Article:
The Bunker (2001)
Director: Rob Green
Andrew Lee Potts/Neumann
Germany, 1944, WW2. A platoon of German soldiers hide out in an isolated bunker, to keep their peeved Yankee pursuers at bay. Unbeknownst to our band of “froleigns”, the tunnel system below the bunker happens to be haunted. When the otherworldly forces begin toying with our boys’ fragile noggins, one hell overlaps with another hell. Arrow sings: “If there's something strange in your neighborhood. Who ya gonna call: German-Busters!”
The Evil is within…
In this day and age of wham-bam, quick cut madness, nu-metal horror, it’s invigorating to see a classy genre film akin to "The Bunker". It's not that I don’t value my “commercial” Pop-Tarts as much as the next a-hole, but when you eat chocolate chips cookies day in, day out...it's freaking swell to chomp on an “Oreo” now and again.
This skin crawling “Panzer Division” hooked me in swiftly with its stylish and mature tone and kept me on the line with its spooky and novel setting. That bunker gave me the willies and the ghostly tunnels beneath it were bone-chilling in mood and architecture. The flick followed that up by gradually reeling me in via its slew of appealing characters and their tension filled interaction. Sure, the players on this front weren’t explored much in terms of their backgrounds, but their reactions to the off-kilter circumstances made sure to define them clearly. I was then gutted and hollowed out by the flock of creepy situations, nut-grilling plot turns and macabre imagery (that skeleton wall…brrrrrr). For the grand finale, I was slapped on a plate to act as “dinner” by the thought-provoking message that capped it all off. The atrocity committed by man in the name of God and Country and the shame that comes with it always makes for an absorbing theme. I dug it the most!
On the rusty side of the MG 42, the fact that these German armed forces were mostly played by English actors (talented English actors...but English actors nonetheless) took away from the impact of the state of affairs. I mean, they didn’t even attempt to have a German accent! The proposal of having Nazis face off against paranormal forces cranked my dial to “Fuck Yeah” level, but apart from uber-patriotic and deliciously psychotic Schenke (played to a tilt by Andrew Tiernan) they didn’t feel, smell, fart or sound like German to me. They could’ve been transvestite aboriginals for all I knew! Lastly, although I respected the film’s low key demeanor when it came to its horror mischief, it took a little bit too much time to kick in hardcore for my liking and even at its peak...I still hoped to see the bizarre ghost stuff taken much further. That didn’t happen.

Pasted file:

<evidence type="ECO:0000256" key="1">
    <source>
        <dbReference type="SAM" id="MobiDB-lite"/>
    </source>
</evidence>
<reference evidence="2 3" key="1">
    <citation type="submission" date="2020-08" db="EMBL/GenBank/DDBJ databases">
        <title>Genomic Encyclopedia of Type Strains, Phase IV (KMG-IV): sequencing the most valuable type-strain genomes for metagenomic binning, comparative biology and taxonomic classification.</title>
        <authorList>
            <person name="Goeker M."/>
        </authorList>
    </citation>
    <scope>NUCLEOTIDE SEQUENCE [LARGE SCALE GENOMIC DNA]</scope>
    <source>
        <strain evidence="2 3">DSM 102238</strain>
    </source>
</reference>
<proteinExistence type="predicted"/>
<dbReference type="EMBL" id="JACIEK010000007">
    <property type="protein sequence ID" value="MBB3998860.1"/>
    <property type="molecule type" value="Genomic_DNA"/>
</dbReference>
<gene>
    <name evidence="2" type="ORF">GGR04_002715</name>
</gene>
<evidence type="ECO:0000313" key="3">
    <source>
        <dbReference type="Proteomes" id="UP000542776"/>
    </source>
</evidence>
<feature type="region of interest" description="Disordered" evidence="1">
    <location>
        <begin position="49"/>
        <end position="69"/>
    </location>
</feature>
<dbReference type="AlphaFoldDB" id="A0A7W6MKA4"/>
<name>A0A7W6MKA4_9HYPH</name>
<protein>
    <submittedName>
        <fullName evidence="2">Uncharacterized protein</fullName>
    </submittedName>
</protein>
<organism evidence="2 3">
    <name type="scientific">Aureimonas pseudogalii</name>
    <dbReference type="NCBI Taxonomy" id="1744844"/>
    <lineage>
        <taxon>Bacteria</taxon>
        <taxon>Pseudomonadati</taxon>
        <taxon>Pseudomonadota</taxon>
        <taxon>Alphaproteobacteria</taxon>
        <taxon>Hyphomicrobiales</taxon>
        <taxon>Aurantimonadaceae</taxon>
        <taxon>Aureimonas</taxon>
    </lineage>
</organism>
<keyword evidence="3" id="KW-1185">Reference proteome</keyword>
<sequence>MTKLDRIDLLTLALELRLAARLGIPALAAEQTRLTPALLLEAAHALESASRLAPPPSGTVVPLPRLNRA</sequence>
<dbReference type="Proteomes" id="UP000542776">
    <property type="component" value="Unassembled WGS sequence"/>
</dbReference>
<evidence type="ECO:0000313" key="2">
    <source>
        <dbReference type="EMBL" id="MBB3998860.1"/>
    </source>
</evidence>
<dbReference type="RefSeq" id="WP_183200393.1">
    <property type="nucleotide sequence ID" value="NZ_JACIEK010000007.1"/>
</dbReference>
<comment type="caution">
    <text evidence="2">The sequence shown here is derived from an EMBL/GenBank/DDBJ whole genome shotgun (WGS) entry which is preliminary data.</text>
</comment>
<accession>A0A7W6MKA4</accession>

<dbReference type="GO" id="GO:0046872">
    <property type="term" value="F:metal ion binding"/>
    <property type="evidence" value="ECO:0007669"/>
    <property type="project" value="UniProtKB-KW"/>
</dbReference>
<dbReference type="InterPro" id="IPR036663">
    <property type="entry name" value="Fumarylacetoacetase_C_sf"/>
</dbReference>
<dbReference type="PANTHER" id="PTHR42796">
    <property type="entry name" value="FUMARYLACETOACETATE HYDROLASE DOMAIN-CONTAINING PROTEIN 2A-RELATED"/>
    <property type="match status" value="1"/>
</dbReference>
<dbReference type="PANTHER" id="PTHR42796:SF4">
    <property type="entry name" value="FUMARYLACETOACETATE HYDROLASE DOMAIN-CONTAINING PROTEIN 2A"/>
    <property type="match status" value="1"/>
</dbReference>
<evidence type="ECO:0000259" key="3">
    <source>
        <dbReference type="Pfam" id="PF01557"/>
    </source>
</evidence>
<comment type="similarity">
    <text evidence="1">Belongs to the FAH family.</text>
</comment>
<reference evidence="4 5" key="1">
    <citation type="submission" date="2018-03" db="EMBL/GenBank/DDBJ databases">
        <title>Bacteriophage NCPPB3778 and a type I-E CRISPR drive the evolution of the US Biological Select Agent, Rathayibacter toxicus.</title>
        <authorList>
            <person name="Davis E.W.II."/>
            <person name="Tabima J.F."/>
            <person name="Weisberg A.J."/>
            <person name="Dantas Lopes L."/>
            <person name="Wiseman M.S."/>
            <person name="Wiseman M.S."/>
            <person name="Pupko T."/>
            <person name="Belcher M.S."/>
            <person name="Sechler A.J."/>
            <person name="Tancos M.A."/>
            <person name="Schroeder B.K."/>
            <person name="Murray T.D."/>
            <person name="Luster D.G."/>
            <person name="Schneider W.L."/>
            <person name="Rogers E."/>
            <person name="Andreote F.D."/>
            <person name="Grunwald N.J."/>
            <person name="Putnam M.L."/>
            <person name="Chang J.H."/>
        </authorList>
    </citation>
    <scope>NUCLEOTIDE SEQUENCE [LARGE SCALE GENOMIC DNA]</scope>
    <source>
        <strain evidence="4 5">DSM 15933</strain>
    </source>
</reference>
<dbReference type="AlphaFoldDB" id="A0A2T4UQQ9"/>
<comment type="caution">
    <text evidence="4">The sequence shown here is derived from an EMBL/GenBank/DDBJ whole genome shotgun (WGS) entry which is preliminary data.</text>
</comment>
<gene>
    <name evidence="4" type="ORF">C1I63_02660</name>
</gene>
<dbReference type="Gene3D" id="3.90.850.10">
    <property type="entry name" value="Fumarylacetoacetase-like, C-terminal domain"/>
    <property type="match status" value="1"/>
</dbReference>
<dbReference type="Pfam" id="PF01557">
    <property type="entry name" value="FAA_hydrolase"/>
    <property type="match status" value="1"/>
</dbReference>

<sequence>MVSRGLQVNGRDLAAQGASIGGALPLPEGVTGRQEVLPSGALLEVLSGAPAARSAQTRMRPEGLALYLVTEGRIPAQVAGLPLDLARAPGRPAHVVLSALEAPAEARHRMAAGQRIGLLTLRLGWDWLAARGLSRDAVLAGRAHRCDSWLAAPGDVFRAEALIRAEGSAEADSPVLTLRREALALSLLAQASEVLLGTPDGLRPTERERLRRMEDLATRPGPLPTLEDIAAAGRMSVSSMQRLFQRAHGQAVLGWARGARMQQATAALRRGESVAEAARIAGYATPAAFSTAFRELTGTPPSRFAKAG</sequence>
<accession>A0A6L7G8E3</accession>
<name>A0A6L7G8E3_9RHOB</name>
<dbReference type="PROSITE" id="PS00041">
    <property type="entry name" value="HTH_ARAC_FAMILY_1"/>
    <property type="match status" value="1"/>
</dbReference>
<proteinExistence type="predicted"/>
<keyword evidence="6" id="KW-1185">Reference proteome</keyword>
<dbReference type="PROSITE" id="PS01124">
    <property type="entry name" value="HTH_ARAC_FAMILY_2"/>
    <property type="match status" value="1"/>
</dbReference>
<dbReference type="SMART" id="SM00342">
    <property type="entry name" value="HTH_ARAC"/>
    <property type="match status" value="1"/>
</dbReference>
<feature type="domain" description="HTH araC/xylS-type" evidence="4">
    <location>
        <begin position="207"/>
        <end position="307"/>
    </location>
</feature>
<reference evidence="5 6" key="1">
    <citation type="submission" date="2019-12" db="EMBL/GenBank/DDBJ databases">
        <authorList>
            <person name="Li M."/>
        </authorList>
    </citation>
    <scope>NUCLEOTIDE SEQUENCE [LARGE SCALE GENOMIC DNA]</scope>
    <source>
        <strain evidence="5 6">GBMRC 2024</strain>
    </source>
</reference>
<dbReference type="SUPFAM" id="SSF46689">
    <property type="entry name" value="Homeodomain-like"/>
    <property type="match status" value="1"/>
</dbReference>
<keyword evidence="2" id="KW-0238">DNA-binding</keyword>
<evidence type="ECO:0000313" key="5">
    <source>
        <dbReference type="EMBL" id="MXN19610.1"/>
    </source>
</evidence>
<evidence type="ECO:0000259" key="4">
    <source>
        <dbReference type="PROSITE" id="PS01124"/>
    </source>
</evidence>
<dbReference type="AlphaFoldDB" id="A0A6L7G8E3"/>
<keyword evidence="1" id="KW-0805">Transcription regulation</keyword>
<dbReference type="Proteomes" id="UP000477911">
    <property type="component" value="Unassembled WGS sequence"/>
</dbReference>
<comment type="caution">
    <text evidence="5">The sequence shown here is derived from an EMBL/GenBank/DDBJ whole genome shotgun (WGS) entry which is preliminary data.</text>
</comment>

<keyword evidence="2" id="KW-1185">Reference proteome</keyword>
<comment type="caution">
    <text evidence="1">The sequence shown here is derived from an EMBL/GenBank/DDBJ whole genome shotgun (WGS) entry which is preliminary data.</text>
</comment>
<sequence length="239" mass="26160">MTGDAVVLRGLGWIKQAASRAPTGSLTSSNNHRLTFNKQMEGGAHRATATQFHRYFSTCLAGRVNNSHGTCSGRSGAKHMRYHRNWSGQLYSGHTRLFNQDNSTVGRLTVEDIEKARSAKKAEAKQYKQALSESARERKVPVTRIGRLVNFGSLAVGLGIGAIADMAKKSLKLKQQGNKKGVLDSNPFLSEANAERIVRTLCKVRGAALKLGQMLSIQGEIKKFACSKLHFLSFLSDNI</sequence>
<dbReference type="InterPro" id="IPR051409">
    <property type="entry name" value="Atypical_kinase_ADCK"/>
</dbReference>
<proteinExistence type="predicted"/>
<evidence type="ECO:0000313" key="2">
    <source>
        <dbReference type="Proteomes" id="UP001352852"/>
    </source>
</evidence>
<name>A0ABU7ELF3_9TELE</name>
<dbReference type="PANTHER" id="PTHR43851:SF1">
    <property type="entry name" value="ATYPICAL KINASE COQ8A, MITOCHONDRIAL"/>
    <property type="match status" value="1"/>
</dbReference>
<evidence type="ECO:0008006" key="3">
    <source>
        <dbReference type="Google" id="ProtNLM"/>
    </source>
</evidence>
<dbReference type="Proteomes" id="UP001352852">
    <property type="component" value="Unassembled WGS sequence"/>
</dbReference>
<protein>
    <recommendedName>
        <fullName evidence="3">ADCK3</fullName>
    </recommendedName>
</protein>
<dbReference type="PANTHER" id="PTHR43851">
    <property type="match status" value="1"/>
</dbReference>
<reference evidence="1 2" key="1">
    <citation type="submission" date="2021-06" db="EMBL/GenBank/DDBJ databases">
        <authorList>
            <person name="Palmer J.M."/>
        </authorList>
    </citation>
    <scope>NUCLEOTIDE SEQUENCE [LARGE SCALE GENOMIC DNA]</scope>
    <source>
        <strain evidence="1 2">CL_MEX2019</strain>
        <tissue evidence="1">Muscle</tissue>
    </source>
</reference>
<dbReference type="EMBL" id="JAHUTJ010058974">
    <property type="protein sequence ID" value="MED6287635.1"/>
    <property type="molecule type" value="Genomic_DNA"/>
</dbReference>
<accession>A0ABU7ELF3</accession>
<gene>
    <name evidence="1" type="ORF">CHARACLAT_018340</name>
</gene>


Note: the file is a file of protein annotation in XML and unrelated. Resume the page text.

But in general, "The Bunker" was a glowingly acted, tightly paced, elegantly directed and unnerving watch. In the mood for smart, challenging and eerie? Don’t be afraid of no ghost and take this Bunker down!
Gore was not really this film’s G-string, but we were still served a headshot, a BBQ'd face, a ripped off ear, bullet hits, mucho skeletons and a couple of violent stabbings.
By rule of toe, Jason Flemyng (Bauman) is a fine actor all around and that was no exception here. He gave an absorbing and underplayed show. Andrew Lee Potts (Neumann) was especially credible as the more inexperienced lad of the group. Andrew Tiernan (Schenke) was a freaking blast as the aggressive, borderline psychotic soldier with something to prove. Loved him! Simon Kunz (Kupp) gave a mature and grounded showcase. Good stuff Taco!
T & A
None of that stuff in this stuff and we didn’t need that stuff to make this stuff, good stuff!
Green showed much ripeness in his directorial debut via arresting slow-motion, an infectious grim atmosphere, thick tension and “you’re in there, Private” action scenes. I particularly loved the man’s knack at capturing the momentum of specific scenes and his hard-hitting play with contrasts when it came to sound/silence and bright images/dark images. Rob Green is one to watch for!
The understated and morose score by Russell Currie was quite effectual.
Low key, sharp, layered and straightforward are all words that can describe "The Bunker". I so relished in its character-driven nature, its old school feel and its reserved manner. Sure, the flick could’ve milked its horror elements a tad more, but I still felt highly rewarded as the end credits rolled. If subtlety is not your slice of death when it comes to your terror get-downs, don’t bother. But if you love war opuses or genre treats like “Below”, you’ll jungle-boogie with this one till they throw you out the bar. Arrow sings: If you're seeing things running thru your head. Who can you call: German-Busters! An invisible man sleeping in your bed. Who ya gonna call: German-Busters”!
This flick was shot in England and Montreal, Canada.